BRITAIN/IRELAND • A college project devised by two students to redistribute surplus food from retail outlets to charities that need it has become a big success in Ireland, so much so that the concept is catching on in Britain.
Ms Aoibheann O'Brien still remembers the first box of food collected five years ago. She and co-founder Iseult Ward picked it up at a farmers' market and dropped it off to a youth services centre in Dublin.
The delivery was a dummy run for their college project, tech start-up FoodCloud. Five years on, 8,300 tonnes of food, more than 18 million meals, have been diverted from landfill. FoodCloud employs 30 people tackling food waste from almost 2,000 businesses in Ireland and Britain.
Until late last year, FoodCloud transactions involved small consignments of food collected by individual charities from the delivery bays of supermarkets and shops to serve the most disadvantaged people.
Now, at the duo's large warehouse near Dublin, the scale of their new operation, FoodCloud Hubs, is visible.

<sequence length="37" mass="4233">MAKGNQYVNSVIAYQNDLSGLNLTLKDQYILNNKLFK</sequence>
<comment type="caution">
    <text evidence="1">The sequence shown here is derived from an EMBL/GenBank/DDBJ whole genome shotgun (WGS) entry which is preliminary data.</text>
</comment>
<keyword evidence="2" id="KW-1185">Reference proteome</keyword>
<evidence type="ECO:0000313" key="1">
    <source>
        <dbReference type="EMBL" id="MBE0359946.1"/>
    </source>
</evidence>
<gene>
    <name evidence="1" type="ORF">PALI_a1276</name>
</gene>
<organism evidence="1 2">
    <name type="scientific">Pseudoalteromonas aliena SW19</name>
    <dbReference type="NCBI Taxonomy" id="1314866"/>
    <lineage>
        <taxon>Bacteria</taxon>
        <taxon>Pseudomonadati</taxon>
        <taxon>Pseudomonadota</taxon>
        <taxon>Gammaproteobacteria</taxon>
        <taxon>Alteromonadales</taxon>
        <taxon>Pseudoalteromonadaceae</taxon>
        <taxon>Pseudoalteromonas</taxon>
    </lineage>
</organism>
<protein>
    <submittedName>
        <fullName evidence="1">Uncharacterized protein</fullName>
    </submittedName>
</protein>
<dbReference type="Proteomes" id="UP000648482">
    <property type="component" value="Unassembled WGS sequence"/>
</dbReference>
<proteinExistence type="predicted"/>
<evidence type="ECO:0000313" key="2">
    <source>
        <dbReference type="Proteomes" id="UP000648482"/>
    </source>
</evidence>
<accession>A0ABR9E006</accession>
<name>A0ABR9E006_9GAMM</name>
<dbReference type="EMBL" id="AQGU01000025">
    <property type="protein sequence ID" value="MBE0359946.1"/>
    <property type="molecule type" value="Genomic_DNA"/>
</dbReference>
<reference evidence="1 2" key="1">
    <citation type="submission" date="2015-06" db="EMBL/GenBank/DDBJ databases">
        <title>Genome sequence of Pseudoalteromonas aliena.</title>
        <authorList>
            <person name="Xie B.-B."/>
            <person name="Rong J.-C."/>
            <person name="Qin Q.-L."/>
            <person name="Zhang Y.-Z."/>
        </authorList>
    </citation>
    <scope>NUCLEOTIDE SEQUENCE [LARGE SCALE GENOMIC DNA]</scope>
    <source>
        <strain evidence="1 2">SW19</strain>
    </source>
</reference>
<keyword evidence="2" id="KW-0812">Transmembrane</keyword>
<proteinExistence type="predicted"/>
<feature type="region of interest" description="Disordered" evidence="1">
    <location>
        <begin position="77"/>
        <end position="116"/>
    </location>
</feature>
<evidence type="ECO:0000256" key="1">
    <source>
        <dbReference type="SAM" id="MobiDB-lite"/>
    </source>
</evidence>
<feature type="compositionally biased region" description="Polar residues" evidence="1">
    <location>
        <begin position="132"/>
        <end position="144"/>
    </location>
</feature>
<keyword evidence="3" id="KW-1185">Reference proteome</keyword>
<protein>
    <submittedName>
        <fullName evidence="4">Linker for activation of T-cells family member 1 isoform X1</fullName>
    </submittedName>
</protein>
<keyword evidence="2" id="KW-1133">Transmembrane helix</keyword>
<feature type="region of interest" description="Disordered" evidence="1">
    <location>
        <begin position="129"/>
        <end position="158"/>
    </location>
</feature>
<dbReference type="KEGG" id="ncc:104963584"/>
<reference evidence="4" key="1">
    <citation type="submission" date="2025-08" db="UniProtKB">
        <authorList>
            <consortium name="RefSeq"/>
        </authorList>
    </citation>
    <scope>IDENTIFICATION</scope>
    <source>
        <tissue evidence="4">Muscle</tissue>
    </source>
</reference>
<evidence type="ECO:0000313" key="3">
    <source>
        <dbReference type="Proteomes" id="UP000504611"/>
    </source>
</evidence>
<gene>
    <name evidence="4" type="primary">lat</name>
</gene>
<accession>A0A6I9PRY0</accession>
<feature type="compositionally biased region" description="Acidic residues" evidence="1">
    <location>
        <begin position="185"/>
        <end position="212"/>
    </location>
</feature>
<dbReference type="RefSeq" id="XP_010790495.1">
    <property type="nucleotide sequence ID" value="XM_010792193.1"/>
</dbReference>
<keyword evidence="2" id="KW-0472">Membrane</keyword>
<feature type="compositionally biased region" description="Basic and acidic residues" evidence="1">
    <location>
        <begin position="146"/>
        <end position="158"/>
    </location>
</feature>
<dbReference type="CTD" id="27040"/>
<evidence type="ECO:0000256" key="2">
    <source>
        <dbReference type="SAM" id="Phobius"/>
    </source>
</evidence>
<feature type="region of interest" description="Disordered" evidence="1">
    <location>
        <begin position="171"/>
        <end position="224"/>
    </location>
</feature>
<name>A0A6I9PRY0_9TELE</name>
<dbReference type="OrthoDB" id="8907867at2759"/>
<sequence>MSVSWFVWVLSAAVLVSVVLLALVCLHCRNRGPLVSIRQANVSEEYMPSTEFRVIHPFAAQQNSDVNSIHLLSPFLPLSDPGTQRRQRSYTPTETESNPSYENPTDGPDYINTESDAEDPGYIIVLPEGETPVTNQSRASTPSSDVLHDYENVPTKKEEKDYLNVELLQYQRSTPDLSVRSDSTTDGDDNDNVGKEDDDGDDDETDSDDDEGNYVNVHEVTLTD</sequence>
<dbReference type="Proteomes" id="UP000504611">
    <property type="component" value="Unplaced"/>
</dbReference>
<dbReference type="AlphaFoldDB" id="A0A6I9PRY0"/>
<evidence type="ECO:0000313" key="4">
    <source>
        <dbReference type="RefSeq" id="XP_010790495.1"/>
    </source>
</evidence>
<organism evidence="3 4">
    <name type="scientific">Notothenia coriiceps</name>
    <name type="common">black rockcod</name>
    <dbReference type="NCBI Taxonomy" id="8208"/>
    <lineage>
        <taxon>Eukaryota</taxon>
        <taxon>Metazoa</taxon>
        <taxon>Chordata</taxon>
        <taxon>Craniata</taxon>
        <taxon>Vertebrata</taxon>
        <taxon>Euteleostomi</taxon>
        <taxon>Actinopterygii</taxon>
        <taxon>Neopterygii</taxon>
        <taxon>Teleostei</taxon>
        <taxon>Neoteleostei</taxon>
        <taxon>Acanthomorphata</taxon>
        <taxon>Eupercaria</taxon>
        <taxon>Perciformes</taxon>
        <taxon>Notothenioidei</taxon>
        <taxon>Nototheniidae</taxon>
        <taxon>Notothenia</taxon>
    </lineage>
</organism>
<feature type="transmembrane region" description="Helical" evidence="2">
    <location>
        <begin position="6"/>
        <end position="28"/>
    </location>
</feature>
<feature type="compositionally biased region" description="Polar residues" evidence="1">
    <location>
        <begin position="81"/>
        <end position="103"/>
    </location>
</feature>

"There's a lot wasted at retail level but there are huge volumes that go to waste before they even get to a supermarket and they're in bulk," said Ms O'Brien.
This warehouse and others in Cork and Galway take pallets of food from businesses, including supermarket distribution centres and food producers, and deliver them to charities.
In Britain, more than 1,600 branches of Tesco and three Waitrose stores are now posting donations of food.
There are still challenges as FoodCloud grows, not least keeping the operation financially sustainable and getting food out quickly so it does not go to waste in its warehouses. But feedback is encouraging. "People felt intuitively that this was a really good thing to do," said Ms O'Brien.